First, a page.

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The Epoch Times
The Epoch Times
8 Apr 2023

NextImg:Ports of Los Angeles, Long Beach Up and Running After Workers Walking Off Job

SAN PEDRO, Calif.—The ports of Los Angeles and Long Beach were back in operation April 8 after a worker shortage shut down the country’s largest port complex for parts of two days.

The shortage came amid protracted labor negotiations between the union that represents West Coast dockworkers and the industry group representing shippers. Both parties are negotiating new contracts with priorities on wages and the role of automation.

The old contract with the International Longshore and Warehouse Union expired July 1.

The ports experienced a shortage April 6 night and part of April 7, but workers began returning to the docks Friday afternoon.

A spokesperson for the Pacific Maritime Association, the industry group that represents shippers at the negotiating table, told City News Service on Saturday that “labor has been dispatched to the Ports of LA and Long Beach since second shift yesterday.”

Sgt. Huang with Los Angeles Port Police told City News Service that the Los Angeles port appeared to be operating at full capacity Saturday, and a dispatcher at the Port of Long Beach said that the facility was also operating normally Saturday.

The maritime association said Friday that “the largest ILWU local on the West Coast has taken a concerted action to withhold labor at the ports of Los Angeles and Long Beach, resulting in widespread workers shortages.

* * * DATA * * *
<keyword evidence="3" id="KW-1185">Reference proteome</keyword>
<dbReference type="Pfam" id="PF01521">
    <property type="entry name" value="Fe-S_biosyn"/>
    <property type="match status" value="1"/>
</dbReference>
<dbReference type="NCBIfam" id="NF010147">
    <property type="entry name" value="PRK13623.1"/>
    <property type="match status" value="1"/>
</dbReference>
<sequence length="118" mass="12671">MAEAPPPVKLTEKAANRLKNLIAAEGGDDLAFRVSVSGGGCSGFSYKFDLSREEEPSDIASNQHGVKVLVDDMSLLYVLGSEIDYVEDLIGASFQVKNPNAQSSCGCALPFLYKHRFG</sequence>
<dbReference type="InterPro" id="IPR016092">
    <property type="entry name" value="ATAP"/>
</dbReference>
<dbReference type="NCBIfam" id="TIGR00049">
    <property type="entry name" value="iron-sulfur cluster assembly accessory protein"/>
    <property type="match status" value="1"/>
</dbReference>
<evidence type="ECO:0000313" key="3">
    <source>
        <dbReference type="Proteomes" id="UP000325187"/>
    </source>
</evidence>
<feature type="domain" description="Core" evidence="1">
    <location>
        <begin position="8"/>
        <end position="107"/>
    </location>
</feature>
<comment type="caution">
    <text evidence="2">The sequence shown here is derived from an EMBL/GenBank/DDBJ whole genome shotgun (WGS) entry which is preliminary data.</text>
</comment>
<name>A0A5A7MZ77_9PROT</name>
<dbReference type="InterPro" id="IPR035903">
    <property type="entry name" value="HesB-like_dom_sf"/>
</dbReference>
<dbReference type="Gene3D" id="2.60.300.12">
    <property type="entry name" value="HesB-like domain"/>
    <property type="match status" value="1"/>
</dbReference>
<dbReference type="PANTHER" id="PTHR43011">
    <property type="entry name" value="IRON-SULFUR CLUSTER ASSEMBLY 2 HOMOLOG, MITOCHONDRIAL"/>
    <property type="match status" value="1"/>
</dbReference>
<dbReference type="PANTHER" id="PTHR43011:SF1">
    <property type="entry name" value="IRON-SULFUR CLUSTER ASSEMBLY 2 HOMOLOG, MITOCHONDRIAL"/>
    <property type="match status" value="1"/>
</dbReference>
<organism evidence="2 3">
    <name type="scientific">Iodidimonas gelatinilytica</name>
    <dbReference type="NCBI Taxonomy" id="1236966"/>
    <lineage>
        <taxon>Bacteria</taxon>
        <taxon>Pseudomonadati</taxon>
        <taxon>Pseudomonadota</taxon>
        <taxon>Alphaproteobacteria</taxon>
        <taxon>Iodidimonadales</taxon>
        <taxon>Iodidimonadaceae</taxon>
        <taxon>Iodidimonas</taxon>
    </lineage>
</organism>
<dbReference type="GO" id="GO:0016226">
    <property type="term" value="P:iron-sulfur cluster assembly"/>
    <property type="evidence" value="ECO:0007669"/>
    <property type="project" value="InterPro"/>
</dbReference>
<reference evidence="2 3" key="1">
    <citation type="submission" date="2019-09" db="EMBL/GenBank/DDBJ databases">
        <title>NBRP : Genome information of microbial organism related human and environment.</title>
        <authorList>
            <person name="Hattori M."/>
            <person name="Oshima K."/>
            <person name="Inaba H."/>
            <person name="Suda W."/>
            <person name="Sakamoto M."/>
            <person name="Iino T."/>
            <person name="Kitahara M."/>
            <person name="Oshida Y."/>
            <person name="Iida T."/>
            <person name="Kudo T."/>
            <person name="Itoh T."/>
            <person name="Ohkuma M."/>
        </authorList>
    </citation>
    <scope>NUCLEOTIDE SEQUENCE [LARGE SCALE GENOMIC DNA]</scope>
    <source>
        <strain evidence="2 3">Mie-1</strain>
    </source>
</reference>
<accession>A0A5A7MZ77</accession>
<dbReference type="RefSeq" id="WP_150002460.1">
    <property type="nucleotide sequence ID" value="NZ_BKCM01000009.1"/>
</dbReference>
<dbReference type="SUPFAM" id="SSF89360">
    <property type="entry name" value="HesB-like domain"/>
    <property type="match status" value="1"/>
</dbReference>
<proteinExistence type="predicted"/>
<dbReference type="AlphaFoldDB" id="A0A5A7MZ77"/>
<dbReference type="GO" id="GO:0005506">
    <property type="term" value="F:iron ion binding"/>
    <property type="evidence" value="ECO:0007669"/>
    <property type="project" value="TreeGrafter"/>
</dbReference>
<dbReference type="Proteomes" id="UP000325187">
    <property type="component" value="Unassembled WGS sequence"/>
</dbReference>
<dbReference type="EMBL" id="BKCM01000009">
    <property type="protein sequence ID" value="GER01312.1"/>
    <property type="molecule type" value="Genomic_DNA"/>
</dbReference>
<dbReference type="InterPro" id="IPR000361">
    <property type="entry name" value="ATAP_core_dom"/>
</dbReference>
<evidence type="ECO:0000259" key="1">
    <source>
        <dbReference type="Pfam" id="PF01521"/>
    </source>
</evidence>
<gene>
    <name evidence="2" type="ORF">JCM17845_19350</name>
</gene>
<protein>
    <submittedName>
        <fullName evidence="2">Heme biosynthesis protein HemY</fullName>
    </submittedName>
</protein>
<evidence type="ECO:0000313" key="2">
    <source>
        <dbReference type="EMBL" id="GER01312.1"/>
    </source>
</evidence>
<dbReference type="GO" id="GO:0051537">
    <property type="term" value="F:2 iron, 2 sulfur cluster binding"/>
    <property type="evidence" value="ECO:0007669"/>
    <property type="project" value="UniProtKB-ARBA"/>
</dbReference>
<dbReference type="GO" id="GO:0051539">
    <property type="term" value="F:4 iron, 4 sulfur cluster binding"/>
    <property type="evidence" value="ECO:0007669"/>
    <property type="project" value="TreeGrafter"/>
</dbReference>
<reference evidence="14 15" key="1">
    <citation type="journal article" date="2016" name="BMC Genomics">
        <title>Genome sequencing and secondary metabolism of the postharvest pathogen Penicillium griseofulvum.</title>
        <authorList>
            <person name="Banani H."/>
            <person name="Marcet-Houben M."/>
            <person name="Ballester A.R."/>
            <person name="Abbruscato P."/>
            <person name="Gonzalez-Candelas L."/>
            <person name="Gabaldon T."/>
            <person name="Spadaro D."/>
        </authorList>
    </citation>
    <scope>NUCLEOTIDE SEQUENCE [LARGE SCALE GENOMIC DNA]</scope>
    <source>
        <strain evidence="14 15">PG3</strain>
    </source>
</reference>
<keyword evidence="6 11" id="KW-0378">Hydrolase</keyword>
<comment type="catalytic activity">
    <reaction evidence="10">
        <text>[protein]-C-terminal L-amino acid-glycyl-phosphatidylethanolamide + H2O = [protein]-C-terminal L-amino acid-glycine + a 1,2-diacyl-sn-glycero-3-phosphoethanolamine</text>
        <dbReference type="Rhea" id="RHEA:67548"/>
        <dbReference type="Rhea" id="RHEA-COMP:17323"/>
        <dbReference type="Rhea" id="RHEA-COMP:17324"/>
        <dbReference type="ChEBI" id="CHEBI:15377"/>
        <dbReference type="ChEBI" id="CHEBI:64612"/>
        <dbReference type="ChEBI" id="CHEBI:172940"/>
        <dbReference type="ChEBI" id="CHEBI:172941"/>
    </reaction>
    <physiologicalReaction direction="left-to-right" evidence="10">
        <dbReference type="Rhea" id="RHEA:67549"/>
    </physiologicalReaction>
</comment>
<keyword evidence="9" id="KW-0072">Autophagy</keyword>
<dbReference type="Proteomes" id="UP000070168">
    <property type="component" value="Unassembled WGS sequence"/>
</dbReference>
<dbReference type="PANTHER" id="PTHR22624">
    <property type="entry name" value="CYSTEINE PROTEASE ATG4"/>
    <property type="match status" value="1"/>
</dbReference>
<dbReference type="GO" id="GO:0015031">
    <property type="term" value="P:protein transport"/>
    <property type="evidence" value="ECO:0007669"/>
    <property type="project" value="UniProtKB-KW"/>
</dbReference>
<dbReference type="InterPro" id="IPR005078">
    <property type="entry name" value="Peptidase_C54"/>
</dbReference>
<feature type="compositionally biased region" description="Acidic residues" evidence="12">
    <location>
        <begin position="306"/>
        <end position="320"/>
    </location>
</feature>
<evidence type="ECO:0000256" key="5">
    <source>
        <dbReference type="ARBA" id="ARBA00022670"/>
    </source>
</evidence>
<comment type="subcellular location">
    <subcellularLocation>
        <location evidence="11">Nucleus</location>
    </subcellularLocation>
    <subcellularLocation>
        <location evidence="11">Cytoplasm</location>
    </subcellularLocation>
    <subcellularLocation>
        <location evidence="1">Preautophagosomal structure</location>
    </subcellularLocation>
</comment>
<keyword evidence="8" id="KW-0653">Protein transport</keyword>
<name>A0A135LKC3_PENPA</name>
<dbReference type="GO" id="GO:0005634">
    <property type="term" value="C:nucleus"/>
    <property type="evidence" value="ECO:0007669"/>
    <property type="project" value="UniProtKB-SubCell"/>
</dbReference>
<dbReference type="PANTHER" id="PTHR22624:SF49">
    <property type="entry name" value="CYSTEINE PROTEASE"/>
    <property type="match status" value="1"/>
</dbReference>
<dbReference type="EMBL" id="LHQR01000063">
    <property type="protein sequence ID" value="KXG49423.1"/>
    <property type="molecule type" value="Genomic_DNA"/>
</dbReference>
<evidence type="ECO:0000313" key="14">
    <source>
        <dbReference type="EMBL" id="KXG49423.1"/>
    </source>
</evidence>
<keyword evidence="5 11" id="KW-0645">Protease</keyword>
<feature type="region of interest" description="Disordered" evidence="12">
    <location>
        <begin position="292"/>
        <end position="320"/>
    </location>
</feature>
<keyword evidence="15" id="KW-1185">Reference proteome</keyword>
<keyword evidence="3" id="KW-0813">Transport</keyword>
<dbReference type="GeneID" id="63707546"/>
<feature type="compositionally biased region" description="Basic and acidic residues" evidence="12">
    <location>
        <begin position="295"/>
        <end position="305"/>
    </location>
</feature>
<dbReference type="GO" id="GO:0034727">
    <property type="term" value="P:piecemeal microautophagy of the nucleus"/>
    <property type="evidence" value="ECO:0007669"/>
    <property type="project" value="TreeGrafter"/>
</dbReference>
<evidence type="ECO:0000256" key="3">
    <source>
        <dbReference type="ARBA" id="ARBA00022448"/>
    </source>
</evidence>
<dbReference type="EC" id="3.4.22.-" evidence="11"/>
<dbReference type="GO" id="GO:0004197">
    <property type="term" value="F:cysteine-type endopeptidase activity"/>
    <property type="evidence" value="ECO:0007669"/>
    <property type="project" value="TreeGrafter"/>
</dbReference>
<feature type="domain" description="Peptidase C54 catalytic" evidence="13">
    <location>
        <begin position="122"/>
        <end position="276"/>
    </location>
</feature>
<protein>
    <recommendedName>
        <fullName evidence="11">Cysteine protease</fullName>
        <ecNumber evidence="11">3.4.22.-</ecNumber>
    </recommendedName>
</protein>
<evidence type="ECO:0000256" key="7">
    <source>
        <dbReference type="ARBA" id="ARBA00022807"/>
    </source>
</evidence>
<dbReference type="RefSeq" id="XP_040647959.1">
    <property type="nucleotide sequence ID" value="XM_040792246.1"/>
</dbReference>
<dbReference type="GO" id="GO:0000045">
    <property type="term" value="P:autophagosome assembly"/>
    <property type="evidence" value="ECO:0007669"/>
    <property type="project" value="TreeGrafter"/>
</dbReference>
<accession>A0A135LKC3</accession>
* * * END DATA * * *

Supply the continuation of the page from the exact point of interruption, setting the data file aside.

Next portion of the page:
“A majority of the jobs for last night’s shift went unfilled, including all jobs for cargo-handling equipment operators needed to load and unload cargo. The workers who did show up were released because there was not a full complement of ILWU members to operate the terminals,” the association continued.

International Longshore Warehouse Union Local 13 (ILWU) also withheld labor Friday morning, effectively shutting down the twin ports, officials said.

But according to a statement from the ILWU, longshore workers at the ports of Los Angeles and Long Beach were still hard at work and remain committed to moving the nation’s cargo.

The union attributed the dockworker shortage to workers attending a union meeting and observing Good Friday, according to a statement to The Epoch Times.

On Thursday, the local chapter held a monthly membership meeting, with several thousand members attending, according to the union. And on Friday, “union members who observe religious holidays took the opportunity to celebrate with their families,” the union said.

At the meeting, outgoing President Ramon Ponce de Leon swore in incoming President Gary Herrera, with several thousand union members in attendance.

However, the Pacific Maritime Association accused the union’s actions of threatening to further accelerate the diversion of discretionary cargo to ports on the East and Gulf coasts.

Port of Los Angeles officials issued a statement Friday regarding the temporary San Pedro Bay Terminal closures, saying they were in communication with the workers union and the maritime association, along with federal, state, and local officials, to support a return to normal operations in the ports.

“Resuming cargo operations at America’s busiest port complex is critical to maintain the confidence of our customers and supply chain stakeholders,” port officials said in a statement.

Jill McLaughlin contributed to this report.